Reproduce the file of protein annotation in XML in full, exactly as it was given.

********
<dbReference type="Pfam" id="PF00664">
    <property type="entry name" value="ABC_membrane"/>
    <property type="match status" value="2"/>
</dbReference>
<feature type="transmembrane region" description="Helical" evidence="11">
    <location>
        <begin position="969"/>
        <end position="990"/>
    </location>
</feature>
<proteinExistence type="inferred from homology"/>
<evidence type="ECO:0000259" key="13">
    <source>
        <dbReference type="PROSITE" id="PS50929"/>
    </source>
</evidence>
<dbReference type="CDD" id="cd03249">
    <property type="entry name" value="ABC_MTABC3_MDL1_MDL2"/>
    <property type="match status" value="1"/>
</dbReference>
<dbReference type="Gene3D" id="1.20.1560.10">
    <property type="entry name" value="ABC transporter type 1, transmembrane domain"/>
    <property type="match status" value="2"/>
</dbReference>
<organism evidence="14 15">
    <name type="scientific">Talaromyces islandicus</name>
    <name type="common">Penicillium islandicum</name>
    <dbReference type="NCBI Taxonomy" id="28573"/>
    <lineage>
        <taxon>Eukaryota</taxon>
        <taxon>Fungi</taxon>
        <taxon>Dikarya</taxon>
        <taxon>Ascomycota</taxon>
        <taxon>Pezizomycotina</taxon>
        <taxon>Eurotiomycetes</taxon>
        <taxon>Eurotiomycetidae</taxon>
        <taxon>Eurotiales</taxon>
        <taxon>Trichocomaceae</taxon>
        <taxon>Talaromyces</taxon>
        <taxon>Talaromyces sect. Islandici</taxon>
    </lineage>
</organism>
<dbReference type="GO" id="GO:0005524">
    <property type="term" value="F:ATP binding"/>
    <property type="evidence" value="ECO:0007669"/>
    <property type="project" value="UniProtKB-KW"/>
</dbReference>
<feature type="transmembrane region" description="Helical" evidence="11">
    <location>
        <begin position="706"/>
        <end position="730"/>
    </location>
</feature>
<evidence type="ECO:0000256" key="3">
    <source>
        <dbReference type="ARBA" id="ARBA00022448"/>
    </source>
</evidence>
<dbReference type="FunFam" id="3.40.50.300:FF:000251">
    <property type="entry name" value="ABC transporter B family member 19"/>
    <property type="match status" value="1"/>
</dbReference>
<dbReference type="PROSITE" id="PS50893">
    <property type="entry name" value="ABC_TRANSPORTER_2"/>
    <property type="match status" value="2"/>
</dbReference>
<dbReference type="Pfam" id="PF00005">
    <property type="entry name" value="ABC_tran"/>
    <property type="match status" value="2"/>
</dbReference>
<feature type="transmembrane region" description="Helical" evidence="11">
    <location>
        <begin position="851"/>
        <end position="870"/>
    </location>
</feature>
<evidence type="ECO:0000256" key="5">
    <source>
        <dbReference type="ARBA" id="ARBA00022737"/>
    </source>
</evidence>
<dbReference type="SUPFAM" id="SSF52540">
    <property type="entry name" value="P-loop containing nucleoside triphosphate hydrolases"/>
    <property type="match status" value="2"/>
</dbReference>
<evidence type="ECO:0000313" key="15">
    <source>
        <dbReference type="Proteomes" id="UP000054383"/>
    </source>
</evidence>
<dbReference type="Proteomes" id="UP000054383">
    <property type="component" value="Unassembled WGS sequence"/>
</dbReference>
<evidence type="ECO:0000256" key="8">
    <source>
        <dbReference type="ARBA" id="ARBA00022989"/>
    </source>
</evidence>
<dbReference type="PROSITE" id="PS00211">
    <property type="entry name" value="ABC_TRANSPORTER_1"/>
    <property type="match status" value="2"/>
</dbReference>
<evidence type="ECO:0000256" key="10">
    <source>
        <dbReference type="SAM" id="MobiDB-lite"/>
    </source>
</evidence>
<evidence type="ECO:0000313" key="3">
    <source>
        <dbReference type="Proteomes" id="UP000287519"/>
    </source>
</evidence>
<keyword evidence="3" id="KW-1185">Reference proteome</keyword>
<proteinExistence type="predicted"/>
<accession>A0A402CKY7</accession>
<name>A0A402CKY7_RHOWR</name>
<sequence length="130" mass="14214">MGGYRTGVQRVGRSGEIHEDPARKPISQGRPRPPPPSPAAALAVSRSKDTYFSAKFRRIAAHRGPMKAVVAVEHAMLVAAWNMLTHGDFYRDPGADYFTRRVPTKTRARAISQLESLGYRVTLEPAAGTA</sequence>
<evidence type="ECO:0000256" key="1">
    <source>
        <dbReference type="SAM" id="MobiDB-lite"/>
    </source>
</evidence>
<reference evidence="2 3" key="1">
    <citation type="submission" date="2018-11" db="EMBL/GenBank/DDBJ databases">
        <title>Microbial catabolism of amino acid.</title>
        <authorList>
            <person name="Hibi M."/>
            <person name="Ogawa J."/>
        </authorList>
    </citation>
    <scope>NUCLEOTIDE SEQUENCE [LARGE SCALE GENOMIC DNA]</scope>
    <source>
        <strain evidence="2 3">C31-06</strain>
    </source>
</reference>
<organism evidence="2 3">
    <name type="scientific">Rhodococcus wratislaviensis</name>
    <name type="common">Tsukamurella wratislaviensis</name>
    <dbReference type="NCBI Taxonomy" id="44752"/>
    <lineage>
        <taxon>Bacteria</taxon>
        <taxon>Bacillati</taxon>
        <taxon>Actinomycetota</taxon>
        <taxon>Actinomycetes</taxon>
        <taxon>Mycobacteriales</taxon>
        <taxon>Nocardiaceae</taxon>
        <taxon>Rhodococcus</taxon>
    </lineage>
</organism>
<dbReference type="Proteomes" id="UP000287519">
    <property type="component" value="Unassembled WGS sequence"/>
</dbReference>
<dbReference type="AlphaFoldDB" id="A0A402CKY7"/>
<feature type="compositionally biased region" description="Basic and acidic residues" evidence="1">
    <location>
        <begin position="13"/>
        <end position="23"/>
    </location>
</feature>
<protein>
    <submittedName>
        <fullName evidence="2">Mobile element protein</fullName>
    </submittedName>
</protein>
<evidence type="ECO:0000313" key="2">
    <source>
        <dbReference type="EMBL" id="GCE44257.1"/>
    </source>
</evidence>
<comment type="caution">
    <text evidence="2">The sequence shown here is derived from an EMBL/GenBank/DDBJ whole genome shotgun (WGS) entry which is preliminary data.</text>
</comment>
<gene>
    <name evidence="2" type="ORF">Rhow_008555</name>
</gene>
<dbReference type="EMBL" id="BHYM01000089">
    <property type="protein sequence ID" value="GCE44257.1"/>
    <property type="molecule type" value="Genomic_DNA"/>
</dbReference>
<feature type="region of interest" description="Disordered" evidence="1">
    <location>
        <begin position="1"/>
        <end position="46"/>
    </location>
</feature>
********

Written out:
<dbReference type="Pfam" id="PF00664">
    <property type="entry name" value="ABC_membrane"/>
    <property type="match status" value="2"/>
</dbReference>
<feature type="transmembrane region" description="Helical" evidence="11">
    <location>
        <begin position="969"/>
        <end position="990"/>
    </location>
</feature>
<proteinExistence type="inferred from homology"/>
<evidence type="ECO:0000259" key="13">
    <source>
        <dbReference type="PROSITE" id="PS50929"/>
    </source>
</evidence>
<dbReference type="CDD" id="cd03249">
    <property type="entry name" value="ABC_MTABC3_MDL1_MDL2"/>
    <property type="match status" value="1"/>
</dbReference>
<dbReference type="Gene3D" id="1.20.1560.10">
    <property type="entry name" value="ABC transporter type 1, transmembrane domain"/>
    <property type="match status" value="2"/>
</dbReference>
<organism evidence="14 15">
    <name type="scientific">Talaromyces islandicus</name>
    <name type="common">Penicillium islandicum</name>
    <dbReference type="NCBI Taxonomy" id="28573"/>
    <lineage>
        <taxon>Eukaryota</taxon>
        <taxon>Fungi</taxon>
        <taxon>Dikarya</taxon>
        <taxon>Ascomycota</taxon>
        <taxon>Pezizomycotina</taxon>
        <taxon>Eurotiomycetes</taxon>
        <taxon>Eurotiomycetidae</taxon>
        <taxon>Eurotiales</taxon>
        <taxon>Trichocomaceae</taxon>
        <taxon>Talaromyces</taxon>
        <taxon>Talaromyces sect. Islandici</taxon>
    </lineage>
</organism>
<dbReference type="GO" id="GO:0005524">
    <property type="term" value="F:ATP binding"/>
    <property type="evidence" value="ECO:0007669"/>
    <property type="project" value="UniProtKB-KW"/>
</dbReference>
<feature type="transmembrane region" description="Helical" evidence="11">
    <location>
        <begin position="706"/>
        <end position="730"/>
    </location>
</feature>
<evidence type="ECO:0000256" key="3">
    <source>
        <dbReference type="ARBA" id="ARBA00022448"/>
    </source>
</evidence>
<dbReference type="FunFam" id="3.40.50.300:FF:000251">
    <property type="entry name" value="ABC transporter B family member 19"/>
    <property type="match status" value="1"/>
</dbReference>
<dbReference type="PROSITE" id="PS50893">
    <property type="entry name" value="ABC_TRANSPORTER_2"/>
    <property type="match status" value="2"/>
</dbReference>
<dbReference type="Pfam" id="PF00005">
    <property type="entry name" value="ABC_tran"/>
    <property type="match status" value="2"/>
</dbReference>
<feature type="transmembrane region" description="Helical" evidence="11">
    <location>
        <begin position="851"/>
        <end position="870"/>
    </location>
</feature>
<evidence type="ECO:0000256" key="5">
    <source>
        <dbReference type="ARBA" id="ARBA00022737"/>
    </source>
</evidence>
<dbReference type="SUPFAM" id="SSF52540">
    <property type="entry name" value="P-loop containing nucleoside triphosphate hydrolases"/>
    <property type="match status" value="2"/>
</dbReference>
<evidence type="ECO:0000313" key="15">
    <source>
        <dbReference type="Proteomes" id="UP000054383"/>
    </source>
</evidence>
<dbReference type="Proteomes" id="UP000054383">
    <property type="component" value="Unassembled WGS sequence"/>
</dbReference>
<evidence type="ECO:0000256" key="8">
    <source>
        <dbReference type="ARBA" id="ARBA00022989"/>
    </source>
</evidence>
<dbReference type="PROSITE" id="PS00211">
    <property type="entry name" value="ABC_TRANSPORTER_1"/>
    <property type="match status" value="2"/>
</dbReference>
<evidence type="ECO:0000256" key="10">
    <source>
        <dbReference type="SAM" id="MobiDB-lite"/>
    </source>
</evidence>
<evidence type="ECO:0000313" key="3">
    <source>
        <dbReference type="Proteomes" id="UP000287519"/>
    </source>
</evidence>
<keyword evidence="3" id="KW-1185">Reference proteome</keyword>
<proteinExistence type="predicted"/>
<accession>A0A402CKY7</accession>
<name>A0A402CKY7_RHOWR</name>
<sequence length="130" mass="14214">MGGYRTGVQRVGRSGEIHEDPARKPISQGRPRPPPPSPAAALAVSRSKDTYFSAKFRRIAAHRGPMKAVVAVEHAMLVAAWNMLTHGDFYRDPGADYFTRRVPTKTRARAISQLESLGYRVTLEPAAGTA</sequence>
<evidence type="ECO:0000256" key="1">
    <source>
        <dbReference type="SAM" id="MobiDB-lite"/>
    </source>
</evidence>
<reference evidence="2 3" key="1">
    <citation type="submission" date="2018-11" db="EMBL/GenBank/DDBJ databases">
        <title>Microbial catabolism of amino acid.</title>
        <authorList>
            <person name="Hibi M."/>
            <person name="Ogawa J."/>
        </authorList>
    </citation>
    <scope>NUCLEOTIDE SEQUENCE [LARGE SCALE GENOMIC DNA]</scope>
    <source>
        <strain evidence="2 3">C31-06</strain>
    </source>
</reference>
<organism evidence="2 3">
    <name type="scientific">Rhodococcus wratislaviensis</name>
    <name type="common">Tsukamurella wratislaviensis</name>
    <dbReference type="NCBI Taxonomy" id="44752"/>
    <lineage>
        <taxon>Bacteria</taxon>
        <taxon>Bacillati</taxon>
        <taxon>Actinomycetota</taxon>
        <taxon>Actinomycetes</taxon>
        <taxon>Mycobacteriales</taxon>
        <taxon>Nocardiaceae</taxon>
        <taxon>Rhodococcus</taxon>
    </lineage>
</organism>
<dbReference type="Proteomes" id="UP000287519">
    <property type="component" value="Unassembled WGS sequence"/>
</dbReference>
<dbReference type="AlphaFoldDB" id="A0A402CKY7"/>
<feature type="compositionally biased region" description="Basic and acidic residues" evidence="1">
    <location>
        <begin position="13"/>
        <end position="23"/>
    </location>
</feature>
<protein>
    <submittedName>
        <fullName evidence="2">Mobile element protein</fullName>
    </submittedName>
</protein>
<evidence type="ECO:0000313" key="2">
    <source>
        <dbReference type="EMBL" id="GCE44257.1"/>
    </source>
</evidence>
<comment type="caution">
    <text evidence="2">The sequence shown here is derived from an EMBL/GenBank/DDBJ whole genome shotgun (WGS) entry which is preliminary data.</text>
</comment>
<gene>
    <name evidence="2" type="ORF">Rhow_008555</name>
</gene>
<dbReference type="EMBL" id="BHYM01000089">
    <property type="protein sequence ID" value="GCE44257.1"/>
    <property type="molecule type" value="Genomic_DNA"/>
</dbReference>
<feature type="region of interest" description="Disordered" evidence="1">
    <location>
        <begin position="1"/>
        <end position="46"/>
    </location>
</feature>